Big banks led some consumers into financially risky mortgage agreements instead of offering the full relief program touted by the federal government, according to a report analyzing complaints.
Detailing the practices of 13 large banks in those cases, researchers found that banks regularly offered forbearance as the only option to homeowners — sometimes requiring balloon payments at the end of the grace period, or putting the loans in forbearance without getting the borrower’s permission.
Banks also often did not inform those borrowers of other options to refinance their mortgage and did not publicly advertise the federal government’s broad restrictions on foreclosures and evictions for federally backed mortgages.
To gain insight into the practices of the banks, the Committee for Better Banks, which includes progressive groups, labor unions and current and former bank employees, analyzed 191 Consumer Financial Protection Bureau complaints for Bank of America, BNP Paribas, Capital One, Citibank, Fifth Third Bank, HSBC North America, JPMorgan Chase, PNC Bank, Santander, TD Bank, Truist Bank, US Bank and Wells Fargo.
A spokesperson for JPMorgan Chase said the bank had “actively promoted the CARES Act relief program” across social media and email.
A spokesperson for Truist said the bank is working directly with borrowers to find solutions and ensure they can sustain homeownership during this “extraordinary, challenging time.”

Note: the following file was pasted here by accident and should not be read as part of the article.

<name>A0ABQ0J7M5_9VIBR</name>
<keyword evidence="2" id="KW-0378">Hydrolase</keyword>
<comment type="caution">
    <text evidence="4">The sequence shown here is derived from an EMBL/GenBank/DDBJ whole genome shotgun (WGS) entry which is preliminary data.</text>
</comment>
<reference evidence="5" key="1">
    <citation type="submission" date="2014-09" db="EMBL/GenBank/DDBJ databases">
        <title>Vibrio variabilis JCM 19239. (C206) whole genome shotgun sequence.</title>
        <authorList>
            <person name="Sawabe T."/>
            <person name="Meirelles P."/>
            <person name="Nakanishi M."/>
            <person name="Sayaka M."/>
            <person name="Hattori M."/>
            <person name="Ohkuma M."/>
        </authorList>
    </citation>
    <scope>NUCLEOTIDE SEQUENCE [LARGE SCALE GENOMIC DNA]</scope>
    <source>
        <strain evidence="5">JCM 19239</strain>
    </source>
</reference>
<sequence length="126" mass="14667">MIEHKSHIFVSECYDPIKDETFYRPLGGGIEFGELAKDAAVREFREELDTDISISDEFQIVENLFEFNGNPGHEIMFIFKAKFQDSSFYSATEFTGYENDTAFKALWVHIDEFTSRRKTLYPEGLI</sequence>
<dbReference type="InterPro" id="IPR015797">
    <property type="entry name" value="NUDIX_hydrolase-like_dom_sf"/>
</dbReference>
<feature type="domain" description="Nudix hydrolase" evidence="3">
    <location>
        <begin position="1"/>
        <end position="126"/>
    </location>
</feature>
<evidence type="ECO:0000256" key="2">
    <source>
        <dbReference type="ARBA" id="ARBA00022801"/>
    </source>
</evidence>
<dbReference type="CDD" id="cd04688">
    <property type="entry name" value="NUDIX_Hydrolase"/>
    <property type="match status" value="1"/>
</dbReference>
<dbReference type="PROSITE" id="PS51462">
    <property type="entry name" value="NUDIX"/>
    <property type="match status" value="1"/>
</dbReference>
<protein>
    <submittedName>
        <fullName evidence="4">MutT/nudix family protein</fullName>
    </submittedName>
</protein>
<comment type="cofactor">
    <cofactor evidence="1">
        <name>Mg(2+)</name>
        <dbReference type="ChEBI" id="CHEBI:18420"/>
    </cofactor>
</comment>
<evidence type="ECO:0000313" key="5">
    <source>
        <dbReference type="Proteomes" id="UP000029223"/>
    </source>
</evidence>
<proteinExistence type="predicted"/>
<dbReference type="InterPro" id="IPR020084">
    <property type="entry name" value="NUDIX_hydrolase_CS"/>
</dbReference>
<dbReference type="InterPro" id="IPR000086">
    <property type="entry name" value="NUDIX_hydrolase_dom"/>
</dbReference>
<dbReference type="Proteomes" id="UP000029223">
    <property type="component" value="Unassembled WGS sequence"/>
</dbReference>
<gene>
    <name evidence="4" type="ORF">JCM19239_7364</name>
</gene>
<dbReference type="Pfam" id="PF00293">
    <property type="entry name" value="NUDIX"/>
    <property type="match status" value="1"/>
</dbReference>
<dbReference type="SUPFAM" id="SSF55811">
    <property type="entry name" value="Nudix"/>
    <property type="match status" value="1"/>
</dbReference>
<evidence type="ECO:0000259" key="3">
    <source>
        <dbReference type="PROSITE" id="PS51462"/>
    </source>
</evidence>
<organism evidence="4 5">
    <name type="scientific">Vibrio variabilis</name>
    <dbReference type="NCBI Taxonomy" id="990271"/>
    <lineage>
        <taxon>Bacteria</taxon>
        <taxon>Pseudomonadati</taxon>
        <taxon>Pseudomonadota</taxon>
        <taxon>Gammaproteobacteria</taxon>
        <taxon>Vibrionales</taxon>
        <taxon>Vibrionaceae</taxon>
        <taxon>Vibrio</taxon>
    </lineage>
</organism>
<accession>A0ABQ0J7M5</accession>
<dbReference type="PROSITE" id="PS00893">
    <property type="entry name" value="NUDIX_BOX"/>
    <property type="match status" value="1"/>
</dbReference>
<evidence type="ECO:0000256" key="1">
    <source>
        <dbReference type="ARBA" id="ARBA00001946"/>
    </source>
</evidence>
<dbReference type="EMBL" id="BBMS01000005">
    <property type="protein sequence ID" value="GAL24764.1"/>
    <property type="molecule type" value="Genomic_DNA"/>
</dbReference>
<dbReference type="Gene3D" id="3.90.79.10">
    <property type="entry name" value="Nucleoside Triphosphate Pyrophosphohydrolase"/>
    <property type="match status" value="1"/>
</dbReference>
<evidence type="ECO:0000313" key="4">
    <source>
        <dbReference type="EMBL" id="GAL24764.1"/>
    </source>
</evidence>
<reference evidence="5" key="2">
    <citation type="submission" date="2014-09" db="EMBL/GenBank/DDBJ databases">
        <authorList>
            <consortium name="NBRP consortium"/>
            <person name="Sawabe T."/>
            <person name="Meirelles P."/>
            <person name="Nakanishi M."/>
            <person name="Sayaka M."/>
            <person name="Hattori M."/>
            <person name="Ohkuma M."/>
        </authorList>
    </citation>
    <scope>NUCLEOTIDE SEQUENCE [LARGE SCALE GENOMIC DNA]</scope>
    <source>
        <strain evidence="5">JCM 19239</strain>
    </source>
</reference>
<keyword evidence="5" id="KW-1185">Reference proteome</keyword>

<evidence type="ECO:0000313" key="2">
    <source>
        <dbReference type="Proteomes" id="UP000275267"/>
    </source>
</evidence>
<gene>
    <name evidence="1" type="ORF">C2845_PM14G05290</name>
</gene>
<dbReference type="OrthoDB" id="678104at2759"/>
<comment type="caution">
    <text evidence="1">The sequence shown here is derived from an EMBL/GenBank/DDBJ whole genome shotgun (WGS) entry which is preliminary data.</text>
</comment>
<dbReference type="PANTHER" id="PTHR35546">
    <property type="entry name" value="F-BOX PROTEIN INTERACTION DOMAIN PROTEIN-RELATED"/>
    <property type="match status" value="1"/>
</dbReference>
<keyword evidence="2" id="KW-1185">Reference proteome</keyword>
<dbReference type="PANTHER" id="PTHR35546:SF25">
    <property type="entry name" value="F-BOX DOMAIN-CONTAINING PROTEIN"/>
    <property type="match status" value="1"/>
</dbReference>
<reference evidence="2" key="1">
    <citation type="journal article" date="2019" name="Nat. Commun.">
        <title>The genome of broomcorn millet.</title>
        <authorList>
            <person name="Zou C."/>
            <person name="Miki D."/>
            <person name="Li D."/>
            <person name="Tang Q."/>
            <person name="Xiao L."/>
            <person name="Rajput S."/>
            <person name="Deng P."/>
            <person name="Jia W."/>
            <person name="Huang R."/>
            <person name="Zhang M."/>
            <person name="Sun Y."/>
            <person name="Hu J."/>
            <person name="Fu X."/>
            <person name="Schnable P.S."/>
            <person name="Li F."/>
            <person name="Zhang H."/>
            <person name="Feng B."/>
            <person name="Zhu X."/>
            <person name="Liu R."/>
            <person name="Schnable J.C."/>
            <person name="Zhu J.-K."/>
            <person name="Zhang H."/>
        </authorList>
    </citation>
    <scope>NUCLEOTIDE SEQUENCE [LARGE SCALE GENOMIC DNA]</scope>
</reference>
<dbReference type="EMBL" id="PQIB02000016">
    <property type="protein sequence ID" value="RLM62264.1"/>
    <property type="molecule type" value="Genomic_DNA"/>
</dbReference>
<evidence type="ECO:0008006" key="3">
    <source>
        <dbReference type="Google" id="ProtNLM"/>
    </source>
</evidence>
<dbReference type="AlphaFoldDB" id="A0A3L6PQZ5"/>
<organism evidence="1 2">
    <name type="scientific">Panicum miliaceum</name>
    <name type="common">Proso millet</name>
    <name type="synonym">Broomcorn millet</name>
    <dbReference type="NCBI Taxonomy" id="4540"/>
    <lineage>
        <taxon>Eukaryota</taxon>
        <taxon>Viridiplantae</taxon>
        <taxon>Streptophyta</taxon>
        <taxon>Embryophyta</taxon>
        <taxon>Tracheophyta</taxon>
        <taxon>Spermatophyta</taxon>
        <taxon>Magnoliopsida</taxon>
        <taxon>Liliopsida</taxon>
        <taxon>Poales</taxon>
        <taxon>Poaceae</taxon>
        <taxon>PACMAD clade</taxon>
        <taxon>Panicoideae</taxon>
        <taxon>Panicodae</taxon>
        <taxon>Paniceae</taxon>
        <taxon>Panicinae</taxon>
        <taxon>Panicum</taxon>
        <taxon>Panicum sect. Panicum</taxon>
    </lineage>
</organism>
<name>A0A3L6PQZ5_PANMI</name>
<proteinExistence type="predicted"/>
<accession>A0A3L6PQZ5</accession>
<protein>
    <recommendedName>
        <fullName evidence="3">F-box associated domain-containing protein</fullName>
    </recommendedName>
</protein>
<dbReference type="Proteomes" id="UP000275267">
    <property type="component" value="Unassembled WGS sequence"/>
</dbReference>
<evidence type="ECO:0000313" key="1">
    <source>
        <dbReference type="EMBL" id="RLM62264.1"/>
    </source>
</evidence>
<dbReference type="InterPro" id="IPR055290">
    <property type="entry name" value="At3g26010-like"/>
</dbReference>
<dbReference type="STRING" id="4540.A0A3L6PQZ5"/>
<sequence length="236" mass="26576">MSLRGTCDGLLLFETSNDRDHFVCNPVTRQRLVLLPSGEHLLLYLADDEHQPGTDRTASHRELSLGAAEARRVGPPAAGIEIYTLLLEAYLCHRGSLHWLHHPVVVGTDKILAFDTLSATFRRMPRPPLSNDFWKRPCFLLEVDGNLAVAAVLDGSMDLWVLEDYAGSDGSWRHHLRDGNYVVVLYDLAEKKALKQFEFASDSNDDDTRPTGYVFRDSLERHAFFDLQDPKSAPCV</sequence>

The other banks in the report did not return requests for comment.
Several banks — including Wells Fargo, Bank of America and US Bank — failed to tell borrowers that if they deferred payments, they would not be able to refinance. HSBC and Wells Fargo placed customers in forbearance without their permission, a practice for which borrowers sued Wells Fargo in August, citing the impact on credit scores.
Eight of the banks required borrowers to make lump-sum payments at the end of the initial 90-day forbearance period instead of offering the option to extend the term of the loan. Just five banks — Fifth Third, Bank of America, Citi, Santander, and Wells Fargo — publicly informed customers of the federal moratorium on foreclosures.
In response to the coronavirus, the government allowed federally backed mortgages to be deferred up to a year, without penalties or late fees, and required lenders to allow borrowers to keep those payments the same after the forbearance period. Borrowers must request the relief, but lenders are responsible for informing their customers of the program.
Nearly one in six borrowers now has a mortgage in delinquency, and 1 million did not know about the relief programs. Two-thirds of those delinquent mortgages are federally backed and would be eligible for relief through forbearance or loan restructuring.
Now, with 29 million people claiming unemployment benefits, the number of delinquent mortgages could rise as federal relief programs lapse. Enhanced federal unemployment benefits, which paid $600 per week, expired at the end of July.
Indeed, investors predict that many homeowners — who have gained $10 trillion in home equity since the housing crash wiped much of it out — will become renters when they can no longer afford to keep their homes. Firms including Blackstone Group and Brookfield Asset Management have recently invested hundreds of millions in single-family rentals.